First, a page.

Supposedly Human, the World’s Shame

Between Enemies
Andrea Molesini, trans. Antony Shugaar and Patrick Creagh
Allen & Unwin
November 2015
AU $29.99

between_enemiesAndrea Molesini’s Between Enemies is an eloquent tale of occupation, collaboration and resistance set in WWI.  Based on true events, it follows the aristocratic Spada household as their property is requisitioned by German soldiers, then Austrians.  Their village is occupied.  Eventually the whole household as well as several villagers are drawn to resist the occupiers.

Told from the perspective of 17-year-old Paolo, writing as an adult some ten years later, the story is full of high drama, but also nostalgia and melancholy.  Because the narrator is a teenage boy during the events, the story is also sadly filled with the objectification of Paolo’s crush Giulia.  While this is probably realistic, it’s a little tiresome to read, especially when the novel purports to say something about the natures of men and women and their relationships*.  This is usually by way of commentary delivered by Paolo’s eccentric but wise grandfather, and manages to be the same sort of thing supposedly wise men always say about women in stories of this kind.  If authors** could stop doing that, that would be swell. Continue reading

Did I Choose Something I Should Regret?

The Little Red Chairs
Edna O'Brien
Literary fiction
Allen & Unwin
December 2015

9780571316281Firstly allow me to apologise for being spotty this past month.  NaNo, family engagements and now illness have quashed my ability to write all that much of anything that was not my current novel project, or indeed anything at all since the start of December.  Distressing.  But let us set that aside, because the novel I’m reviewing this week, The Little Red Chairs is a fair bit more distressing, since it deals with the aftermath of the Bosnian War and genocide.

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Politician’s Funeral Pyre

The Sympathizer
Viet Thanh Nguyen
Grove Press
November 2015

the_sympathizerThe Vietnam War, it will be no news to anyone, has had considerable impact on world history, both as a national tragedy for Vietnam and in its global cultural impacts.  It sparked a mass movement of people around and out of Vietnam and the rest of Indochina.  The song I’ve posted above is apparently about this migration.  I couldn’t find any English translation of the lyrics and sadly do not know any useful Vietnamese.  The Sympathiser follows the story of a migrant, the Captain, who journeys to the US as a refugee and sleeper agent for the Viet Cong.

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The Face of Jesus in my Soup

The Book of Memory
Petina Gappah
Faber & Faber
September 2015

the_book_of_memoryThe Book of Memory is Petina Gappah’s first novel, a tightly woven tale of privilege and prison, of Zimbabwe, and of course memory.  It is the fictional memoir of the convicted murderer, Memory.  She has been asked to write in service of a potential appeal against her death sentence.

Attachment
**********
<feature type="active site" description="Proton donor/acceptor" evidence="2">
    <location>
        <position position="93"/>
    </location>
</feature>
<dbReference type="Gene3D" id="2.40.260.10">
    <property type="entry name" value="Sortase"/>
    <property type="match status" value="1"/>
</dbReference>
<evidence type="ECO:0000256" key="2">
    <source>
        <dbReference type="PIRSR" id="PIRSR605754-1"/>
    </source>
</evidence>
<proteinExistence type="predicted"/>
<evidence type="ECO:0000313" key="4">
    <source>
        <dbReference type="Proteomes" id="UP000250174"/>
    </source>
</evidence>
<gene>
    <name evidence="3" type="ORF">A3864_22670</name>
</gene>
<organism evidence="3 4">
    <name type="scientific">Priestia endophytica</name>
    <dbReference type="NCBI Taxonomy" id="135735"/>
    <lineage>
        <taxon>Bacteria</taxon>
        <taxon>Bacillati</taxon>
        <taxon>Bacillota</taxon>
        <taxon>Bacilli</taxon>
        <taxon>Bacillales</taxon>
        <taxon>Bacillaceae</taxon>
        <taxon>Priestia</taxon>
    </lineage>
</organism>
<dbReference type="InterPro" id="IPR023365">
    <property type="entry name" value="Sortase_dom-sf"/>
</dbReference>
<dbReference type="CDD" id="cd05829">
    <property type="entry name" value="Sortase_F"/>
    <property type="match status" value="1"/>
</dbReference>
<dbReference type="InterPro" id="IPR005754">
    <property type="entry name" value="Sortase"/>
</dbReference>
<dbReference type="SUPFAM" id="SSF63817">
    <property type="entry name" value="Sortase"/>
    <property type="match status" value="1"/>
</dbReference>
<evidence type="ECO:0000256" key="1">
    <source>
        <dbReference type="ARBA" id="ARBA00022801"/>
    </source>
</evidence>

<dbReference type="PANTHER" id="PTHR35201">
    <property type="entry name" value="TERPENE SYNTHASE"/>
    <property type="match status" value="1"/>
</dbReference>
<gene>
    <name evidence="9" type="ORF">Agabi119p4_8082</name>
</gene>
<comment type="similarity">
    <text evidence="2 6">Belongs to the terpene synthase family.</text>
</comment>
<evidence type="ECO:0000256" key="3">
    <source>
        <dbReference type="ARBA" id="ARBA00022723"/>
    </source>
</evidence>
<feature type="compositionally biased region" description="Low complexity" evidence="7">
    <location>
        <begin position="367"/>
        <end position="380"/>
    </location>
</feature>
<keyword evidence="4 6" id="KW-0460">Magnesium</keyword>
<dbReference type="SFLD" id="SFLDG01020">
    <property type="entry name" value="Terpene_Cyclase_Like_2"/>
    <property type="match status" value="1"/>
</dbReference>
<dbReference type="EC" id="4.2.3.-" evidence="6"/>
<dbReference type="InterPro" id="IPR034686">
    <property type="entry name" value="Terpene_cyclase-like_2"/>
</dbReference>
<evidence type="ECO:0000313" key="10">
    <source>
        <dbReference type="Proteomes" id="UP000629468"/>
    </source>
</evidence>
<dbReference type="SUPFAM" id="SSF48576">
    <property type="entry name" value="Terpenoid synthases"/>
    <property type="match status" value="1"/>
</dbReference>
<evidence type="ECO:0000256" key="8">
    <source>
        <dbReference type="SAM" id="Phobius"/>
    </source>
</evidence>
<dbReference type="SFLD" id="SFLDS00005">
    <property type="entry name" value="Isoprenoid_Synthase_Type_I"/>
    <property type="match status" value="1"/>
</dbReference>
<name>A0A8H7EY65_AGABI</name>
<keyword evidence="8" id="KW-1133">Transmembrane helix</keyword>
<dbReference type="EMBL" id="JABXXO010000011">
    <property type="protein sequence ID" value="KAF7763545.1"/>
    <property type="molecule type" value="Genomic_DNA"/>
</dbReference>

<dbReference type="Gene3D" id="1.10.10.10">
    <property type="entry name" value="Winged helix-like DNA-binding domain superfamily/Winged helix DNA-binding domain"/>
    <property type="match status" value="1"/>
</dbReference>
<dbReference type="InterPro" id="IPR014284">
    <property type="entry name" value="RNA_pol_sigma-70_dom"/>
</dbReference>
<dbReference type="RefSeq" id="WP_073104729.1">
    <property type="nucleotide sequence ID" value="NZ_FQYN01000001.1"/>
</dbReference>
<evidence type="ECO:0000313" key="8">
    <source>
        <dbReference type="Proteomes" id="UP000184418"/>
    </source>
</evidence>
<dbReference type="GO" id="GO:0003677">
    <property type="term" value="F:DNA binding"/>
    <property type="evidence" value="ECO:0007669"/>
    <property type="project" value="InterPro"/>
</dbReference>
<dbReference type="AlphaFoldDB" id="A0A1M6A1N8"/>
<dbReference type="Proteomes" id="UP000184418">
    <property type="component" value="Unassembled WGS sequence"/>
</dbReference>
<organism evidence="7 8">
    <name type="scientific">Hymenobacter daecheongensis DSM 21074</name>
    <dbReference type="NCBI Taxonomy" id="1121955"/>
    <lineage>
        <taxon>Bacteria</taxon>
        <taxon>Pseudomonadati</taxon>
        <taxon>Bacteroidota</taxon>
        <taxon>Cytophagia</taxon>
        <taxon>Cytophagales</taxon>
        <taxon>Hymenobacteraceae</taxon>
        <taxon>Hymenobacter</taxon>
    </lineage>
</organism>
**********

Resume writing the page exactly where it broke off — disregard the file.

Memory is an albino woman.  Sent away as a child from her home in one of Harare’s townships to live with a white man, Lloyd, she struggles to find a sense of belonging and of self.  She feels neither black nor white; her birth family has rejected her; and with her Cambridge education she is at great odds with her fellows in the Chikurubi Prison.  We see as she pieces together clues from her life, trying to work out how it arrived at this ugly point.  Of course she professes her innocence of the murder. Continue reading

Didn’t Mean to Make You Cry

Early One Morning
Virginia Baily
Virago
September 2015

early_one_morningEarly One Morning, Virginia Baily’s second novel, is a powerful tale of loss and love in Rome.  Always a little leery of books about Italy in general, and somewhat underwhelmed by the title, I was pleasantly surprised by the book.  It is a beautifully written and poignant story.

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Close Your Eyes, Pay the Price for Your Paradise

The Heart Goes Last
Margaret Atwood
Bloomsbury
24 September 2015
hardcover

the_heart_goes_lastMargaret Atwood’s latest novel is an incisive critique of our current society.  Neoliberalism and the prison industrial complex, as well as nostalgia for a non-existent, rosy mid-20th century, all cop a wry humoured nudging.  Not a bashing; Atwood would never be so unsubtle.

Charmaine and Stan are at their wits’ end.  Struggling to get by in the depths of an economic depression and a society barely holding itself together, they live in their car and can see no way out of their deepening poverty.  Fortunately, they are eligible to participate in a well funded social experiment, the Positron Project.  They will be provided with a house, with employment, and with the safety of a gated community, in return for spending every second month as prisoners in the Positron Prison. Continue reading

You are My Moon in My Night

1Q84
Haruki Murakami. trans. Jay Rubin and Philip Gabriel
Vintage
2011